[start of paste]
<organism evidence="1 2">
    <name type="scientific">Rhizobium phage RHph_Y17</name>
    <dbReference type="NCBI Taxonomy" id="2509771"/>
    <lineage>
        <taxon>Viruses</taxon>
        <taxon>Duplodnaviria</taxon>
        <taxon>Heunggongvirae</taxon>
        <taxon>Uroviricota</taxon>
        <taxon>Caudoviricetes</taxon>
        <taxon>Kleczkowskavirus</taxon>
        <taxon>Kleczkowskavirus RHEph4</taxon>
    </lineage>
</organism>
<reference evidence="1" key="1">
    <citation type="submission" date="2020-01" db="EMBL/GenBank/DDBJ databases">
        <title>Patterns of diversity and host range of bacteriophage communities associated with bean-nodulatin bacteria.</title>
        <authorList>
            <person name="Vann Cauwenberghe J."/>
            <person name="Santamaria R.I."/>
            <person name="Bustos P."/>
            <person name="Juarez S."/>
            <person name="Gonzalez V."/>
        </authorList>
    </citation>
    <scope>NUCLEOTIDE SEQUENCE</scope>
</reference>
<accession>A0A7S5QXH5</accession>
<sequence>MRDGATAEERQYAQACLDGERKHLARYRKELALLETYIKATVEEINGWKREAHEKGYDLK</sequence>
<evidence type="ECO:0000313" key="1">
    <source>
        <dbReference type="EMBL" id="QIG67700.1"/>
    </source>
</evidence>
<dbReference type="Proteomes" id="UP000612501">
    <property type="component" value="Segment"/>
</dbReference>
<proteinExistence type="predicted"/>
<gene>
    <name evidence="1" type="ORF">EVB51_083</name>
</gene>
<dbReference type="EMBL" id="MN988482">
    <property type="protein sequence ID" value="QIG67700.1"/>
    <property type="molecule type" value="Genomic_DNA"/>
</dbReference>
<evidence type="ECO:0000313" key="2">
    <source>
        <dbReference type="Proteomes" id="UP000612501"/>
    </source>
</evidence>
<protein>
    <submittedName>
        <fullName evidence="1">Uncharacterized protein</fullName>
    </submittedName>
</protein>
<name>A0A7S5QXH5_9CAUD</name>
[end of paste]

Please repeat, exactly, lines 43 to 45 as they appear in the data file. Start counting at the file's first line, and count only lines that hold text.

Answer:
    <property type="molecule type" value="Genomic_DNA"/>
</dbReference>
<evidence type="ECO:0000313" key="2">